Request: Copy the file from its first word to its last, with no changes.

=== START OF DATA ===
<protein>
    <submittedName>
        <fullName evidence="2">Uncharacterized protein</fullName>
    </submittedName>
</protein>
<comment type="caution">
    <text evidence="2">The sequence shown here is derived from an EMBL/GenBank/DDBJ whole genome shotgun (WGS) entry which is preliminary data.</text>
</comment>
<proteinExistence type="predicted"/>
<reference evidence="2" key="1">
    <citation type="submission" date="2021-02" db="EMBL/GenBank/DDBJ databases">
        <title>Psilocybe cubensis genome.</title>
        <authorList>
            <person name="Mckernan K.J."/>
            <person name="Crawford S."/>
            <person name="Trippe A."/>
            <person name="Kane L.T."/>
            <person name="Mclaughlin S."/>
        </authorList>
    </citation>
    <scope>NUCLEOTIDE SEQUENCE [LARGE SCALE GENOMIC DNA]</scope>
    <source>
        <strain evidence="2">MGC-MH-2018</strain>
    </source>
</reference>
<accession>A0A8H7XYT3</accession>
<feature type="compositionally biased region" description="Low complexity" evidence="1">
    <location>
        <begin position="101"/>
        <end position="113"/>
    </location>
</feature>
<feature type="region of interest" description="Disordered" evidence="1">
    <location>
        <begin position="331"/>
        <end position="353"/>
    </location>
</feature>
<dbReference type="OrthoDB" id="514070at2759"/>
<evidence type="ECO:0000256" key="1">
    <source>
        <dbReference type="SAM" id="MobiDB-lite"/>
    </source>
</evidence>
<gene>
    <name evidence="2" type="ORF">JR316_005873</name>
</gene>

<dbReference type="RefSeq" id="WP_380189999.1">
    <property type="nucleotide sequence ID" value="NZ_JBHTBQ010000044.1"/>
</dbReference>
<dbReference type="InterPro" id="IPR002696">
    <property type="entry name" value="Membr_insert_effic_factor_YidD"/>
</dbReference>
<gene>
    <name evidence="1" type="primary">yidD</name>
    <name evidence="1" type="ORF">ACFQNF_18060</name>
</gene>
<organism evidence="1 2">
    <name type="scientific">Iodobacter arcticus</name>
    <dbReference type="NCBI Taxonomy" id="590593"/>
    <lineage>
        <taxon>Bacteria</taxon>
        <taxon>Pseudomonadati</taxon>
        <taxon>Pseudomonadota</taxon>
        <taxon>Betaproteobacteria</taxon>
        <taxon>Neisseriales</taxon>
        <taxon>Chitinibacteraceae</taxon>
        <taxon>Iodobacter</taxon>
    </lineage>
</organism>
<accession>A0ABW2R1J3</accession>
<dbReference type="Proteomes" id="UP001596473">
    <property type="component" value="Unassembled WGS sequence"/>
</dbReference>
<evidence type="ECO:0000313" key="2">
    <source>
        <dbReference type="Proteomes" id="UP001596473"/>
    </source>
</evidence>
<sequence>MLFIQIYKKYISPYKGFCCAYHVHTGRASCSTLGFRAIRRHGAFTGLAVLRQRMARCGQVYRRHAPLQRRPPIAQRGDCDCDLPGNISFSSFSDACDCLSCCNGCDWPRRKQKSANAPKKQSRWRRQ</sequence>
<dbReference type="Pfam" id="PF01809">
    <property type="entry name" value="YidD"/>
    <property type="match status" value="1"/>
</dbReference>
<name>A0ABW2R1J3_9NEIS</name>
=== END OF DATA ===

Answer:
<protein>
    <submittedName>
        <fullName evidence="2">Uncharacterized protein</fullName>
    </submittedName>
</protein>
<comment type="caution">
    <text evidence="2">The sequence shown here is derived from an EMBL/GenBank/DDBJ whole genome shotgun (WGS) entry which is preliminary data.</text>
</comment>
<proteinExistence type="predicted"/>
<reference evidence="2" key="1">
    <citation type="submission" date="2021-02" db="EMBL/GenBank/DDBJ databases">
        <title>Psilocybe cubensis genome.</title>
        <authorList>
            <person name="Mckernan K.J."/>
            <person name="Crawford S."/>
            <person name="Trippe A."/>
            <person name="Kane L.T."/>
            <person name="Mclaughlin S."/>
        </authorList>
    </citation>
    <scope>NUCLEOTIDE SEQUENCE [LARGE SCALE GENOMIC DNA]</scope>
    <source>
        <strain evidence="2">MGC-MH-2018</strain>
    </source>
</reference>
<accession>A0A8H7XYT3</accession>
<feature type="compositionally biased region" description="Low complexity" evidence="1">
    <location>
        <begin position="101"/>
        <end position="113"/>
    </location>
</feature>
<feature type="region of interest" description="Disordered" evidence="1">
    <location>
        <begin position="331"/>
        <end position="353"/>
    </location>
</feature>
<dbReference type="OrthoDB" id="514070at2759"/>
<evidence type="ECO:0000256" key="1">
    <source>
        <dbReference type="SAM" id="MobiDB-lite"/>
    </source>
</evidence>
<gene>
    <name evidence="2" type="ORF">JR316_005873</name>
</gene>

<dbReference type="RefSeq" id="WP_380189999.1">
    <property type="nucleotide sequence ID" value="NZ_JBHTBQ010000044.1"/>
</dbReference>
<dbReference type="InterPro" id="IPR002696">
    <property type="entry name" value="Membr_insert_effic_factor_YidD"/>
</dbReference>
<gene>
    <name evidence="1" type="primary">yidD</name>
    <name evidence="1" type="ORF">ACFQNF_18060</name>
</gene>
<organism evidence="1 2">
    <name type="scientific">Iodobacter arcticus</name>
    <dbReference type="NCBI Taxonomy" id="590593"/>
    <lineage>
        <taxon>Bacteria</taxon>
        <taxon>Pseudomonadati</taxon>
        <taxon>Pseudomonadota</taxon>
        <taxon>Betaproteobacteria</taxon>
        <taxon>Neisseriales</taxon>
        <taxon>Chitinibacteraceae</taxon>
        <taxon>Iodobacter</taxon>
    </lineage>
</organism>
<accession>A0ABW2R1J3</accession>
<dbReference type="Proteomes" id="UP001596473">
    <property type="component" value="Unassembled WGS sequence"/>
</dbReference>
<evidence type="ECO:0000313" key="2">
    <source>
        <dbReference type="Proteomes" id="UP001596473"/>
    </source>
</evidence>
<sequence>MLFIQIYKKYISPYKGFCCAYHVHTGRASCSTLGFRAIRRHGAFTGLAVLRQRMARCGQVYRRHAPLQRRPPIAQRGDCDCDLPGNISFSSFSDACDCLSCCNGCDWPRRKQKSANAPKKQSRWRRQ</sequence>
<dbReference type="Pfam" id="PF01809">
    <property type="entry name" value="YidD"/>
    <property type="match status" value="1"/>
</dbReference>
<name>A0ABW2R1J3_9NEIS</name>